The Questions with No Answers

I have just finished with high school. I stand here on the brink if my future, looking out to what lies ahead, and I feel like I’m standing out on the sea shore, looking out to the vast blue ocean. It is exciting.

The thing about me is I have always been ambitious. Since I was in Grade 1, I wanted to be president; the 8 year-old me wanted to study at Cambridge University; and I’ve just dreamed and dreamed of traveling and exploring the world.
This is where the plot thickens, things get complicated, and I start developing those questions with no answers.

One of my most recent dreams has been to study in the USA, at a very specific Liberal Arts College. So I went for it – wrote my SATs, spent hours developing my essay and I sent in my application. Then, the 12th of December comes and I download the decision letter, with my fingers super tightly crossed (it is a very elite college and hard to get into), and before me I see the words, “We regret to deny your application.” Rejection.

I am no stranger to rejection, but that didn’t make it sting any less. After picturing my future a certain way, it is incredibly hard to imagine it another way. But I had to.
Also, my biggest fear in life is being ordinary. And going to the USA would have been my chance to ensure that doesn’t happen.

Anyhoo, there I am, dreams falling apart, going through slight depression when I get a phone call, a few days later at about 7pm. It’s someone from The Allan Gray Orbis Foundation (very cool fellowship for South African students). I hear the words, “Congratulations, you have been selected to be an Allan Gray fellow.”

Everything can change in an ordinary instant.

So, here I am. I can imagine a profound future for myself again.
My mom said to me that I was rejected from the US college for a reason, because Allan Gray is going to be better for my future.
Then I began to wonder. Is there some external force in the universe that worked its magic? Do we have a predestined path (was mine to stay in South Africa)? Was it just a random coincidence? Do we each only have one true path in our lives? Or was this just one out of many possibilities?

Sorry to leave you hanging, but these are the questions with no answers….

I like to think it was, as my mom says, meant to be. I like to think that there is a fantastic path for me. All I know for certain is whether it’s predetermined or a series of coincidences, I’m going to turn whatever comes my way into an opportunity for magnificence.


The 2014 Girls 20 Summit.

Yes, August has passed and all of the delegates from around the world that I met are back in their home countries. However, the 10 days I spent in Sydney are still inspiring me every day and so I feel I need to share some of that inspiration.

A Bit of Background
Girls 20 is a Canadian organisation set up as a platform for young women from around the world to have their voices heard on the issues of economic development and gender equality. It is a shadow conference of the G20, and one girl is chosen as a representative from each of the G20 countries, and the summit is held in the G20 host country every year.  A communiqué we draw up is presented to the actual G20 leaders.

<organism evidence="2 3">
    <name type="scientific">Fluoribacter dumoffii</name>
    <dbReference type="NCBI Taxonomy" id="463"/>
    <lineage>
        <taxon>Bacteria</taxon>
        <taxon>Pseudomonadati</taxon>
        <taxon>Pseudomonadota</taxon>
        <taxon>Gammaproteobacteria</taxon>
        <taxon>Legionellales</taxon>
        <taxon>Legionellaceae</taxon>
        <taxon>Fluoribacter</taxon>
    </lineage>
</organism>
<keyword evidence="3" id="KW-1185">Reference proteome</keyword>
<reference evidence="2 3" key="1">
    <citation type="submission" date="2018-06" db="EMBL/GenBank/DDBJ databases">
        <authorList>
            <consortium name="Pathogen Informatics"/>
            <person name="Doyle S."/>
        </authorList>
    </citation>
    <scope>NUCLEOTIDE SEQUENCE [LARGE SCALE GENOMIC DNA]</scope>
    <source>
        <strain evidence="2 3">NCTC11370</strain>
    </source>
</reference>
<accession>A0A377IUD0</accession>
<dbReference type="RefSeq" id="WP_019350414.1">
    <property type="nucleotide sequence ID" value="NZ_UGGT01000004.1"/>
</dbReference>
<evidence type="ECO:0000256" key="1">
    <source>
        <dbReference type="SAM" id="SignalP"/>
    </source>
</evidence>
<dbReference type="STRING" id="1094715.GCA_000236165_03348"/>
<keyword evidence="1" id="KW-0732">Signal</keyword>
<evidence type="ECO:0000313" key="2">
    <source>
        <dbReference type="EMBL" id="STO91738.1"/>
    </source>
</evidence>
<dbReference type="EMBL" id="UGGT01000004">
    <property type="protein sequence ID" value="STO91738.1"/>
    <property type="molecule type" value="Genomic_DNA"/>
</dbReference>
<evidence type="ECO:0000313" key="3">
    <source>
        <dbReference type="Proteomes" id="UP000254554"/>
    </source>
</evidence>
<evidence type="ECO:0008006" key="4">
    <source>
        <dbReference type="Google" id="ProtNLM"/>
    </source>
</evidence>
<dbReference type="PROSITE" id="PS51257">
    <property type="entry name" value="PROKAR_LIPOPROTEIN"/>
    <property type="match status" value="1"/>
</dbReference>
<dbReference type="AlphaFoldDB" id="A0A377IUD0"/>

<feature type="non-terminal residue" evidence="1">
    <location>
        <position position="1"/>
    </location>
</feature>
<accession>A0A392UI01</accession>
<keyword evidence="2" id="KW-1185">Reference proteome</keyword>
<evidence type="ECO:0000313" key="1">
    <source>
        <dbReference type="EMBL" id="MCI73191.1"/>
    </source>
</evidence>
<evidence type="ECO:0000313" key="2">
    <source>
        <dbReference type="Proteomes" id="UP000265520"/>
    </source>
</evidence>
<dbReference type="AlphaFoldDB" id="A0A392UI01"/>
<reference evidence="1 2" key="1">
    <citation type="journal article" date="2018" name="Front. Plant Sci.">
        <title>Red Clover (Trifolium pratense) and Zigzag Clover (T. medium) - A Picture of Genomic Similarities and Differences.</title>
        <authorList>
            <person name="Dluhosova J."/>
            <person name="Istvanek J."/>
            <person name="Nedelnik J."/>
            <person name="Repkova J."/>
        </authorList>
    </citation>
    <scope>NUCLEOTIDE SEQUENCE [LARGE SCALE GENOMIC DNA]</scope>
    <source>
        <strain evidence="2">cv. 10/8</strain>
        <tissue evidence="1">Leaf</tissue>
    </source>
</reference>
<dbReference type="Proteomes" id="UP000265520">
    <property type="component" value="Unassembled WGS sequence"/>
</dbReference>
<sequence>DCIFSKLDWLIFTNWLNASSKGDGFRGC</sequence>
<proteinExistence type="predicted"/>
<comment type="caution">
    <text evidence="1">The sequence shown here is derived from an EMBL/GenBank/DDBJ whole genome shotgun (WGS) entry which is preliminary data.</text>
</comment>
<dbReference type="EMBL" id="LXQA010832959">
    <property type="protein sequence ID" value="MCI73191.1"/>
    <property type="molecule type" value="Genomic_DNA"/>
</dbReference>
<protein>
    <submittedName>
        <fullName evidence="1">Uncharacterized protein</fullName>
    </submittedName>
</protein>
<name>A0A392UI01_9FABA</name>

So, this year was Australia and I was the chosen representative for South Africa – quite exciting!

Meeting the Other Delegates
Getting off the plane, I was quite nervous to meet the other girls from around the world, as many I had read about were already in university and doing incredible things!
My expectations were completely off. The second I met them in the airport, it felt as if I had known them all my life – we were sisters, bound together by a common purpose to change the world!
One of the major highlights of the summit was the friends I made. I miss them dearly, but I have some comfort in knowing that they are just a flight away, and one day I’ll be able to visit them in India, Italy, Argentina or England (and the list goes on).

Taking it all in
Sydney is an absolutely stunning city, and walking along the clean streets, surrounded by the magnificent architecture was surreal. Especially as we were always on our way to the Canadian Consulate, or a cocktail party or to the events at the Sydney Opera House.
Besides the stunning surroundings, there was a lot of information to take in. We had workshops to equip us for success, on topics ranging from drafting a communications plan, to effective advocacy and finding our calling in the world. It was all aimed to help us focus our post-summit plan, and our message to the G20 leaders.

Kicking off the Summit
Then, both quickly and slowly, we arrived in the Sydney Opera House for the actual ‘Girls 20 Summit’ which was open to the public and different organisations. This was again a huge learning experience as we heard from experts and leaders from big corporates, UN Women, and even agricultural organisations. This was when my head began to fill with ideas – connecting women to employment through technology, encouraging male involvement in women empowerment, destigmaising mental illness….
So much potential! After the brainwaves and discussions, we were ready to enact our bit of change.

Developing the Communiqué
The next day was one of the longest, most challenging days of my life. It was also one of the most rewarding. It was time for us delegates to step up, and take everything we had learnt over the past week and bring it together in one document – all in under 12 hours.